SHA-1 is a cryptographic hash function designed by the U.S. Government as a Federal Information Processing Standard. Recently, collisions have been detected, meaning that SHA1 is becoming more vulnerable to attacks, and its use for protecting data is not recommended.
- Stackoverflow.com Wiki
Let's consider this: say you have a git repository, make a commit, and get very very unlucky: one of the blobs end up having the same SHA-1 as another that is already in your repository. Question is, how would git handle this? Simply fail? Find a way to link the two blobs and check which one is needed according to the context?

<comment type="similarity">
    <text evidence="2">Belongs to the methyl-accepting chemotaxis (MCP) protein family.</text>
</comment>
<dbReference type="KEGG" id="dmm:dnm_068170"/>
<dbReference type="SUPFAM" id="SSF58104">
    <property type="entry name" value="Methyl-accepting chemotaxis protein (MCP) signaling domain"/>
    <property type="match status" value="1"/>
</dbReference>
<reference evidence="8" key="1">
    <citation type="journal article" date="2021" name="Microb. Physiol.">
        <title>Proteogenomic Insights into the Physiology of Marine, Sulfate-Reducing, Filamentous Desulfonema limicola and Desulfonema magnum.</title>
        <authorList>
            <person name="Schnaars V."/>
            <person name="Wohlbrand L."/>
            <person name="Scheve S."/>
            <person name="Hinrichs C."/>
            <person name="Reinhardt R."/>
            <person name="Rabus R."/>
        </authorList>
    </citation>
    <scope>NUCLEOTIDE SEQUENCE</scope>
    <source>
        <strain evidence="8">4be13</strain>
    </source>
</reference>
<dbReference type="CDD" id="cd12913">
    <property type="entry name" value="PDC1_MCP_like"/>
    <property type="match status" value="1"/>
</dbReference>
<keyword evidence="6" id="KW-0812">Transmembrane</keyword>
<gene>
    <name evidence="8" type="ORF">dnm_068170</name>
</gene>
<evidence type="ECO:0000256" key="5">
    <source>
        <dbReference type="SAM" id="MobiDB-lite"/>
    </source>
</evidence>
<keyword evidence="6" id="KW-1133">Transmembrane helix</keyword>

It is now practically possible to craft two colliding PDF files and obtain a SHA-1 digital signature on the first PDF file which can also be abused as a valid signature on the second PDF file.
A few weeks ago, researchers announced SHAttered, the first collision of the SHA-1 hash function. Starting today, all SHA-1 computations on GitHub.com will detect and reject any Git content that shows evidence of being part of a collision attack. This ensures that GitHub cannot be used as a platform for performing collision attacks against our users.